Popular Science Monthly/Volume 8/March 1876/Correspondence
To the Editor of the Popular Science Monthly.
DEAR SIR: I have read this morning, with great pleasure, the article by President White, in the February number of your magazine; and am free to express gratification at seeing the extracts from my Vanderbilt University Address placed in such "goodlie companie."
But you must permit me to express my surprise at the tone and some of the statements which you make with regard to the two articles, and to the important subject which they discuss. You say that you print my argument because it is "on the other side of the question," and you would "not be accused of partiality or injustice-to opposite views." This is utterly unaccountable to me. President White and myself are in perfect accord in our articles so far as "the conflict" is concerned, so much so that, if we had had a conference previous to the preparation of our two addresses, we could scarcely have selected modes of treatment different from those we adopted. We should possibly have changed the order of the printing, and let his follow mine. Mine is a statement of doctrine, and his the proof. He has written almost nothing in his article which I might not have written if I had had his ability. He brings a masterly analysis and great wealth of learning to prove what I have asserted, and nothing in his article seems to stand against any thing in mine. We hold the same thesis, and sometimes express our ideas ipsissimis verbis. We both agree, if I have not utterly misapprehended President White, that religious men make mistakes, and scientific men make mistakes, but there is no conflict between true religion and true science, the warfare of science being with something other than religion. The first words of mine which you quote are these: "The recent cry of the 'Conflict of Religion and Science' is fallacious, and mischievous to the interests of both science and religion" (p. 434). President White, in the first sentence of his thesis says, "In all modern history, interference with science in the supposed interest of religion... has resulted in the direst evils both to religion and to science, and invariably" (p. 385). There we agree, and each undertakes to show the same thing in his own way. President White, in the second sentence of his thesis, says, "All untrammeled scientific investigation, no matter how dangerous to religion some of its stages may have seemed, for the time, to be, has invariably resulted in the highest good of religion and of science." In divers places in my article the same is set forth and maintained. On page 444 1 say, "If, for instance, a conflict should come between geology and theology, and geology should be beaten, it will be so much the better for religion; and, if geology should beat theology, still so much the better for religion," etc. In the next sentence, "geologists, psychologists, and, theologists, must all ultimately promote the cause of religion, because they must confirm one another's truths and explode one another's errors," etc. And, next sentence, "He (the religious man) knows and feels that it would be as irreligious in him to reject any truth found in Nature as it would be for another to reject any truth found in the Bible."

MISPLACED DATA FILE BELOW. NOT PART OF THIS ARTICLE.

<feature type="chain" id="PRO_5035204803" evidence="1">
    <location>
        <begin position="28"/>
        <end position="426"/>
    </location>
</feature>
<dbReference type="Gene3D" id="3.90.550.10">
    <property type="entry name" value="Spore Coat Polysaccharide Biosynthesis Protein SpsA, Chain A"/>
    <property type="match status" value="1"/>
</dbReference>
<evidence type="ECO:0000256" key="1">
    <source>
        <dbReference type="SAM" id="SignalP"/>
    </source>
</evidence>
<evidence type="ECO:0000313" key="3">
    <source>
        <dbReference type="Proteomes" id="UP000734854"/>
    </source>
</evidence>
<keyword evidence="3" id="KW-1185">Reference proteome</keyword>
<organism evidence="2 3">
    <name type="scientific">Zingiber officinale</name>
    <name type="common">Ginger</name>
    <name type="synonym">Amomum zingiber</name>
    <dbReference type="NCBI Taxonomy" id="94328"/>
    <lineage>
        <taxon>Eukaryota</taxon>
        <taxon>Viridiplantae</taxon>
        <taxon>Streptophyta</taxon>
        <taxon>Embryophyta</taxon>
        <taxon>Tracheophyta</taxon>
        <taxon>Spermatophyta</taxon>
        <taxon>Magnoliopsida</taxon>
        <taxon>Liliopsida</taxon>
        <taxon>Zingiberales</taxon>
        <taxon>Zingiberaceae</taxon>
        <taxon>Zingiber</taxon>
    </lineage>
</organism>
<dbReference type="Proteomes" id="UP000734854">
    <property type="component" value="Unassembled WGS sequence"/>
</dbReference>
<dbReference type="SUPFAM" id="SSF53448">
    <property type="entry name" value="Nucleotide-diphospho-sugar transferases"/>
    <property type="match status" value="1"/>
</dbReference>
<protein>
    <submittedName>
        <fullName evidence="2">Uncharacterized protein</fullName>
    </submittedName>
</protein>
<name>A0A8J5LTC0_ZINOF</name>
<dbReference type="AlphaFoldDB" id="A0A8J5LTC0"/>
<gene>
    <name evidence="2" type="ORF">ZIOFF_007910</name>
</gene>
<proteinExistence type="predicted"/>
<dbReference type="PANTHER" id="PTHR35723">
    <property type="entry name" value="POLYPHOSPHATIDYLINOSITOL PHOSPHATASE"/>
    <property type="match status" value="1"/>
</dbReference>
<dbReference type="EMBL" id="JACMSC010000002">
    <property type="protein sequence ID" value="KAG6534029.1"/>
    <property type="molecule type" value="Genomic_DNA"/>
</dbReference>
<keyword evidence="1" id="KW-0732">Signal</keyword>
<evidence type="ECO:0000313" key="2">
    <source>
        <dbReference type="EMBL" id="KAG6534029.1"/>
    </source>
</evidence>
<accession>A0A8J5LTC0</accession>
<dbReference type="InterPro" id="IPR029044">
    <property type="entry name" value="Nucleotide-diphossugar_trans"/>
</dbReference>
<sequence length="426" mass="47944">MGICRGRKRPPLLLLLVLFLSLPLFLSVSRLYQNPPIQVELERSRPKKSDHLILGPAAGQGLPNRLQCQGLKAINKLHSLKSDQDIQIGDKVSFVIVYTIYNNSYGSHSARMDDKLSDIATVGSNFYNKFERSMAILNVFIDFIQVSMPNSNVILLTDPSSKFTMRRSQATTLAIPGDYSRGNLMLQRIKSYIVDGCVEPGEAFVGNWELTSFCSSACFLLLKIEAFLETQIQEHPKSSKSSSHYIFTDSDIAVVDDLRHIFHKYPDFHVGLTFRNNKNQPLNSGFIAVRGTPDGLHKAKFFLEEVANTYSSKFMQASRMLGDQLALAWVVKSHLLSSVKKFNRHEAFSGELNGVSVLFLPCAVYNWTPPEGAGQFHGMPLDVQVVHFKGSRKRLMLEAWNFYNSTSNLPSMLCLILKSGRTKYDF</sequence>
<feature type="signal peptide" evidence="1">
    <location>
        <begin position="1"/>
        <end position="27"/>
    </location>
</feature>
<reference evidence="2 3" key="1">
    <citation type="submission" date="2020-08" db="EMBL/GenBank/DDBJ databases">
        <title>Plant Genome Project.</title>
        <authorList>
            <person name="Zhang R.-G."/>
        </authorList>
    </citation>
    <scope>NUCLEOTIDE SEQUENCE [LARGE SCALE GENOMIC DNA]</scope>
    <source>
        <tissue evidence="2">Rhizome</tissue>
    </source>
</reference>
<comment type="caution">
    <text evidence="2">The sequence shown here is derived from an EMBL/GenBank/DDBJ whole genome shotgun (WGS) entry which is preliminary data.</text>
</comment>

Now, on this showing, my dear sir, I think that in a review of the two articles you should be ready to admit that Dr. White and I are not on "opposite" sides. We are advocates for the same client, speaking from different briefs but promoting the same cause.
But I am sorry to find that, while I thoroughly agree with Dr. White, you do not. You consider the conflict to be "natural," "inevitable," "wholesome." Dr. White teaches that "the idea that there is a necessary antagonism between science and religion" is "the most unfortunate of all ideas" (p. 403). You oppose Dr. White more than you do me, for my moderate statement is, that it is "fallacious" and "mischievous."